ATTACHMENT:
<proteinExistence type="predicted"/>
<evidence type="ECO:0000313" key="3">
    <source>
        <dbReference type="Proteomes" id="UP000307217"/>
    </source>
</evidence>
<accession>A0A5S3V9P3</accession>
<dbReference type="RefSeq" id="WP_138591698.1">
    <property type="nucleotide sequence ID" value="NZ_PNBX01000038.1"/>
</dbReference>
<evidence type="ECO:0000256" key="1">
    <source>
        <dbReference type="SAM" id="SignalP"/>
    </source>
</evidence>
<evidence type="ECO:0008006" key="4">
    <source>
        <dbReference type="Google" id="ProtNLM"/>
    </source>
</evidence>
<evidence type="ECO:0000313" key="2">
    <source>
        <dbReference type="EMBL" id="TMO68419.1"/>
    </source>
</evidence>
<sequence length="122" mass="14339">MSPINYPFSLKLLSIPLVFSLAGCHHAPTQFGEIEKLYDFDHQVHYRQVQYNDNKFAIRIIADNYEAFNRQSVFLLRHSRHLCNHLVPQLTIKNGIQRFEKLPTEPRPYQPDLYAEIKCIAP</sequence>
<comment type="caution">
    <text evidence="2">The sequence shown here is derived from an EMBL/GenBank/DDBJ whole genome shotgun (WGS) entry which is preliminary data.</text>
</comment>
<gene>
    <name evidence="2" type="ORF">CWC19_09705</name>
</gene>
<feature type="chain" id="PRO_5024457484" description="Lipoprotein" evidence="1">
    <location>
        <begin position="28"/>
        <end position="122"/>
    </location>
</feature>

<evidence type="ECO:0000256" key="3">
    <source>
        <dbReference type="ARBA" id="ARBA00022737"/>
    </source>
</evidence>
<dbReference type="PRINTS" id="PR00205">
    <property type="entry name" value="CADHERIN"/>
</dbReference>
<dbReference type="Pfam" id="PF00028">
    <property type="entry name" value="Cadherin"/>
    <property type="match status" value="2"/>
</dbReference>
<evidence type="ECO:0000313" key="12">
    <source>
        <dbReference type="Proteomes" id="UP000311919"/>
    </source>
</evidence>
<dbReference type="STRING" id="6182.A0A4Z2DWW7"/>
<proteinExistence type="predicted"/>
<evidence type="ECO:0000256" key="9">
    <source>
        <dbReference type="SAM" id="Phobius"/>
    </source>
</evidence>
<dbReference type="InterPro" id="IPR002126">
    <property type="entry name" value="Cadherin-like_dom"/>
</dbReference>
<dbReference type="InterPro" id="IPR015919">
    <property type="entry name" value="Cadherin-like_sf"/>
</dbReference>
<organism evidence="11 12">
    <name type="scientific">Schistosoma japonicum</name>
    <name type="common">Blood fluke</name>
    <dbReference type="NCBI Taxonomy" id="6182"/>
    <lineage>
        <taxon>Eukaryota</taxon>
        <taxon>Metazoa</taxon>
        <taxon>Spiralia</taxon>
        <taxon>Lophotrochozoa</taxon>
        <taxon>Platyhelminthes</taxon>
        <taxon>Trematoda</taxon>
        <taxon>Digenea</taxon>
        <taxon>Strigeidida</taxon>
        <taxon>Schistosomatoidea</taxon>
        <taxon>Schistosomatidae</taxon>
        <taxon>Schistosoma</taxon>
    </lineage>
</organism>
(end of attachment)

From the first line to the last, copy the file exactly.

<proteinExistence type="predicted"/>
<evidence type="ECO:0000313" key="3">
    <source>
        <dbReference type="Proteomes" id="UP000307217"/>
    </source>
</evidence>
<accession>A0A5S3V9P3</accession>
<dbReference type="RefSeq" id="WP_138591698.1">
    <property type="nucleotide sequence ID" value="NZ_PNBX01000038.1"/>
</dbReference>
<evidence type="ECO:0000256" key="1">
    <source>
        <dbReference type="SAM" id="SignalP"/>
    </source>
</evidence>
<evidence type="ECO:0008006" key="4">
    <source>
        <dbReference type="Google" id="ProtNLM"/>
    </source>
</evidence>
<evidence type="ECO:0000313" key="2">
    <source>
        <dbReference type="EMBL" id="TMO68419.1"/>
    </source>
</evidence>
<sequence length="122" mass="14339">MSPINYPFSLKLLSIPLVFSLAGCHHAPTQFGEIEKLYDFDHQVHYRQVQYNDNKFAIRIIADNYEAFNRQSVFLLRHSRHLCNHLVPQLTIKNGIQRFEKLPTEPRPYQPDLYAEIKCIAP</sequence>
<comment type="caution">
    <text evidence="2">The sequence shown here is derived from an EMBL/GenBank/DDBJ whole genome shotgun (WGS) entry which is preliminary data.</text>
</comment>
<gene>
    <name evidence="2" type="ORF">CWC19_09705</name>
</gene>
<feature type="chain" id="PRO_5024457484" description="Lipoprotein" evidence="1">
    <location>
        <begin position="28"/>
        <end position="122"/>
    </location>
</feature>

<evidence type="ECO:0000256" key="3">
    <source>
        <dbReference type="ARBA" id="ARBA00022737"/>
    </source>
</evidence>
<dbReference type="PRINTS" id="PR00205">
    <property type="entry name" value="CADHERIN"/>
</dbReference>
<dbReference type="Pfam" id="PF00028">
    <property type="entry name" value="Cadherin"/>
    <property type="match status" value="2"/>
</dbReference>
<evidence type="ECO:0000313" key="12">
    <source>
        <dbReference type="Proteomes" id="UP000311919"/>
    </source>
</evidence>
<dbReference type="STRING" id="6182.A0A4Z2DWW7"/>
<proteinExistence type="predicted"/>
<evidence type="ECO:0000256" key="9">
    <source>
        <dbReference type="SAM" id="Phobius"/>
    </source>
</evidence>
<dbReference type="InterPro" id="IPR002126">
    <property type="entry name" value="Cadherin-like_dom"/>
</dbReference>
<dbReference type="InterPro" id="IPR015919">
    <property type="entry name" value="Cadherin-like_sf"/>
</dbReference>
<organism evidence="11 12">
    <name type="scientific">Schistosoma japonicum</name>
    <name type="common">Blood fluke</name>
    <dbReference type="NCBI Taxonomy" id="6182"/>
    <lineage>
        <taxon>Eukaryota</taxon>
        <taxon>Metazoa</taxon>
        <taxon>Spiralia</taxon>
        <taxon>Lophotrochozoa</taxon>
        <taxon>Platyhelminthes</taxon>
        <taxon>Trematoda</taxon>
        <taxon>Digenea</taxon>
        <taxon>Strigeidida</taxon>
        <taxon>Schistosomatoidea</taxon>
        <taxon>Schistosomatidae</taxon>
        <taxon>Schistosoma</taxon>
    </lineage>
</organism>